Runnion Equipment Company, located in Lyons IL., published an excellent article on their site regarding the need to always use outrigger pads when operating boom trucks.
The article published under the title, Outrigger pads – you better have then when you need them! was originally published in 2010 and is still highly relevant today.
Below are article highlights DICA recommends as good reminders to operators of outrigger enabled equipment.
Links have been added within the content for those who would like additional information.
- Crane mats, floats, outrigger pads – call them what you will, but if you own a boom-truck, you should have a set or two with your crane at all times. It’s almost like carrying a portable foundation.
- We have seen “home made” outrigger pads made out of pressure treated pine and we suggest that this is a very bad idea. While it may work in a muddy field with a small load, that pine is a soft wood that will compress or shatter when it comes into contact with something solid such as clay, tree roots, boulders, broken concrete or bedrock – while the weight of the outrigger is pushing from above.
- Undeniably, many soils on a job site are questionable, so pro-active safety management requires the use of supplemental crane mats much of the time if not all the time. Keep in mind as well that supplemental floats and crane mats can also provide protection to asphalt and decorative stone or concrete surfaces which are easily damaged by the steel outrigger pads.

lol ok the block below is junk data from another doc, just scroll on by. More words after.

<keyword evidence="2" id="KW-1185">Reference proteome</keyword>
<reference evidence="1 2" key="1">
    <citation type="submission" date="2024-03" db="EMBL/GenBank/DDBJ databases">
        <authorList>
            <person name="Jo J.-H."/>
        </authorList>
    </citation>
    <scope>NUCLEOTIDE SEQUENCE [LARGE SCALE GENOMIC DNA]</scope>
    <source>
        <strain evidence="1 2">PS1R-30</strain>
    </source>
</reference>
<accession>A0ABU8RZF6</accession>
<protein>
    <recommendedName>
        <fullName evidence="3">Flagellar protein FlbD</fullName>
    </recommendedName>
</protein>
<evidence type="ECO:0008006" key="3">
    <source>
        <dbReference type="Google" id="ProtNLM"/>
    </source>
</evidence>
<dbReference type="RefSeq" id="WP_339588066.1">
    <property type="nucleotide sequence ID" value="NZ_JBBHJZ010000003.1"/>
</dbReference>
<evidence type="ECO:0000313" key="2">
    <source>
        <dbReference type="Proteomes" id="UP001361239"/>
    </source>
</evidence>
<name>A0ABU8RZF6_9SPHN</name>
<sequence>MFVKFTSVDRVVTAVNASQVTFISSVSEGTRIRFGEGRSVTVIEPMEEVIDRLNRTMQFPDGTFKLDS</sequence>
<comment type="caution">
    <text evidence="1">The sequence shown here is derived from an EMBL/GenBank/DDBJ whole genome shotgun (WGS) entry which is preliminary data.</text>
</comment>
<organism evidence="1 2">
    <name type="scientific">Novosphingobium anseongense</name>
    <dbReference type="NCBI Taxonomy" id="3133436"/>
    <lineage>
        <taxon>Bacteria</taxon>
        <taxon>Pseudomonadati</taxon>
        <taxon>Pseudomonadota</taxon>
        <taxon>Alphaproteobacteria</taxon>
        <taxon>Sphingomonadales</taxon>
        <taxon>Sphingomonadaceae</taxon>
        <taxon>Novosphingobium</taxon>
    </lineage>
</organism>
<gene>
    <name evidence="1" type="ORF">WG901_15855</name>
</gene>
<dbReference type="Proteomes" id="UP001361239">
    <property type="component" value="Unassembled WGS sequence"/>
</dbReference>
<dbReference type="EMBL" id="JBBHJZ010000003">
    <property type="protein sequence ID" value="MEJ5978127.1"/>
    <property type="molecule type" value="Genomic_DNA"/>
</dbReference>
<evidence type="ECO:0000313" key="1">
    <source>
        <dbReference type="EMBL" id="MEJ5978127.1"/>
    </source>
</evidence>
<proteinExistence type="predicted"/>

- Don’t forget too, that an asphalt or paved surface like a parking lot is no guarantee that the subsurface will support the weight of the crane on the outriggers – a problem that many boom-truck owners discover as first time operators – and those hard concrete surfaces that seem indestructible may be vaulted or may be poured over a hollow drain pipe.
- NOTE THAT CRANE MATS AND FLOATS DO NOT TAKE THE PLACE OF GOOD SENSE!
- A good operator knows that your boom truck has to be on solid level footing – always. Floats and crane mats do not change that fact and when they are in use, they must be level. Remember that if your boom truck is not set up level to within 1% (or as per manufacturer instructions) – your load chart does not apply! Be aware that in a 20-foot span, 1% is only two inches off-level! Anything past this point and your crane can lose 15 – 20% or more of the rated capacity. If your outrigger pad is set down on an unleveled float, it may slide off under load and set off a catastrophic chain of events with disastrous results.